However, things change when we consider U. Say your net income is \$36.5k per year, or \$100 per day (we'll say there are no taxes whatsoever on typical income). Of that \$100/day, a loss of 1% of it is what we'll say the cutoff is for significance. So we have part of the utility function... that which we take from our willingness to lose a small amount of money.

Now, we need the part of U that comes from the enormous signifiance in winning a certain amount. For this exercise, we'll call that amount \$1 million dollars.

So U is applicable when x &lt;= \$1.

So we can call U = J/1000000 as long as x &lt;= \$1.

Simply adding this to our original EV equation, we get:

EV = -x + J(x/p) + U, or EV = -x + J(x/p) + J/1000000

This value now becomes positive when J and p are in a certain ratio.

I think I probability messed this up somewhere, so if someone could please correct me, I'd appreciate it.

Thanks,
Kyle

[/ QUOTE ]

Well, i think this is wrong on many levels.

First of all, you are trying to measure utility in dollars. The utility function maps outcomes (which consist partially but not entirely of the dollar values assigned to those outcomes) to some metric of utility. You can do a better or worse job of this depending on your assumptions, but since we are assuming that utility is in fact non-linear, you are stuck with doing a pretty bad job of it, at best.

Even if you could measure utility in dollars, it still wouldn't make sense to say U(-x) = anything, where x is an amount of money. That is like saying that spending a dollar on a candy bar has the same worth to you as spending a dollar on unnecessary invasive surgery. Spending a dollar on a lottery ticket gives you more pleasure than flushing a dollar down the toilet, so even if some malevolent being rigged the lottery so that you could never win (without your knowledge of course), U(buying a ticket that will lose) is not the same as U(having somebody steal a dollar bill from you).

to calculate your Expected Utility, you must sum, over all possible outcomes, the product of the utility of the outcome times the probability of the outcome (assuming your outcomes are discrete, and even if they are not, you just use the continuous analog of integral for sum, but i digress). so it would look something like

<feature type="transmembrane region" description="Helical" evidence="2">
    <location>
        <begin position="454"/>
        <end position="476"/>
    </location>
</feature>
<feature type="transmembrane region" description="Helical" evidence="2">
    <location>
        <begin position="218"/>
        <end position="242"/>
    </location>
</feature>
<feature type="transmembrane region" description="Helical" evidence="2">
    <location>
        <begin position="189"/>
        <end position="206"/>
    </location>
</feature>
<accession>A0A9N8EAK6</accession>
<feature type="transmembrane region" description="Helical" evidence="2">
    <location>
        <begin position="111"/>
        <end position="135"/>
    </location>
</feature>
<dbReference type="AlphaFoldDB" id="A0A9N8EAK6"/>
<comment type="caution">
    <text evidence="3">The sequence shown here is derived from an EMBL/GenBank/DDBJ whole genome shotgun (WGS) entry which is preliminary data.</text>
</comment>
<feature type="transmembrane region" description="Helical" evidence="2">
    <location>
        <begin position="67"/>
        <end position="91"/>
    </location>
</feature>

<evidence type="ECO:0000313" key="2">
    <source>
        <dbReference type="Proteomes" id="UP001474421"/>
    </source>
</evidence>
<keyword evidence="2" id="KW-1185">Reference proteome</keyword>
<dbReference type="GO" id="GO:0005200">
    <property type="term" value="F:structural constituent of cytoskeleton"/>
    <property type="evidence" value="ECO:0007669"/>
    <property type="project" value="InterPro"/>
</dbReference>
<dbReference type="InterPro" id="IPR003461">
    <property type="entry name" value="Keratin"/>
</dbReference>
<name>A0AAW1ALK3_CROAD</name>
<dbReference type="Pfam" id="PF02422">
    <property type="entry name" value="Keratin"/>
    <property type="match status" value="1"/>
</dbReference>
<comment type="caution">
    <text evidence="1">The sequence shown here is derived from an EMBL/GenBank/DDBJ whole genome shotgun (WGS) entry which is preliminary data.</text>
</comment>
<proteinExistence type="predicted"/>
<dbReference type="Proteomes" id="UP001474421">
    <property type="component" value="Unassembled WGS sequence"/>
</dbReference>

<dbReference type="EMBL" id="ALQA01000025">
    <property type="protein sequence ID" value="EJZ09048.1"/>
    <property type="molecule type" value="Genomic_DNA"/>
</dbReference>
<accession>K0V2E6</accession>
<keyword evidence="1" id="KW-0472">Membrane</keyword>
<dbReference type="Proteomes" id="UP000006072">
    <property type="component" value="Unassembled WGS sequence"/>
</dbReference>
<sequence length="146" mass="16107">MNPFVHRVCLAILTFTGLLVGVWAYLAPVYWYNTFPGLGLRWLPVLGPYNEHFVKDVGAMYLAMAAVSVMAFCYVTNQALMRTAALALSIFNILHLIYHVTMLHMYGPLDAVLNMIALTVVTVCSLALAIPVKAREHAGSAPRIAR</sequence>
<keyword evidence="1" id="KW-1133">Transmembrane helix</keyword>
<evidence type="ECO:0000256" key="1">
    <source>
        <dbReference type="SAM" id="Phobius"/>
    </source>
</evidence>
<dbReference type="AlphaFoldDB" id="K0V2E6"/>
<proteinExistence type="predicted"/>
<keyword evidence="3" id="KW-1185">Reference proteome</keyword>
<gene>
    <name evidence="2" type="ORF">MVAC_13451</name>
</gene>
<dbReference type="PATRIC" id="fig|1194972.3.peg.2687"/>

EU = U(buying a losing ticket) * (1-p) +
U(winning all the jackpot, after taxes) * p * (p0) +
U(winning half the jackpot, after taxes) * p * (p1) +
...

where p0 is the probability that nobody else played your numbers, p1 is the probability that only one other person played your numbers, etc.

The correct thing to compare this value EU to is the utility of spending that dollar on something else (this is opportunity cost of spending the dollar on a lottery ticket). So if you have exactly one dollar, you should spend it on the thing with the greatest EU. If you have more than one dollar, you start running into marginal utility. The utility of buying an eating a candy bar is pretty good... you choose to do it sometimes. But if you have a candy bar, the utility of buying a second candy bar and eating that is lower. Now, you can save the dollar until the utility of that second candy bar goes up (say, in a few days), but if you have a million candy bars, the million-and-first candy bar is pretty worthless. So maybe if i had a million dollars and nothing to spend them on except candy bars and lottery tickets, i might buy a lottery ticket... as long as i didn't realize that if i won, i could only use my winnings to buy more lottery tickets or more candy bars...

shummie
01-05-2005, 04:41 PM
I like the utility argument, but I have a bit of a counter-argument for people like my father who play like \$1 every day.

Why wouldn't you instead take your \$356 once a year to a casino and bet it on the double-zero. 356x35 = \$12775, and you would hit that once ever 38 years or so. Hell, let it ride... \$12775x35 = \$447,125... generally a life altering amount. You have a 1 in (38*38) 1444 chance of hitting this... that's better odds than the lotto obviously.

And I'm sure people play a lot more than \$1 per day and would have a decent bankroll for some Roulette fun.

I think it's probably true that you can take any number that you deam "life altering" and figure out a Roulette skeem to make that money that give better odds than playing the lotto.

Am I just in love with the wheel and missing something here?

- Jason

Redd
01-05-2005, 06:12 PM
Wouldn't we need to facor in the total investment return that one could obtain with their winnings as well? If I could lock \$300 million at, say, 5% P.A., that's \$15 million a year before any compounding. Over the winner's lifetime (at 5%, the winnings could double about 3 times in ~45 years?) the return would allow the principal to be much smaller (with these fudged numbers, about 1/8th) and still be +EV.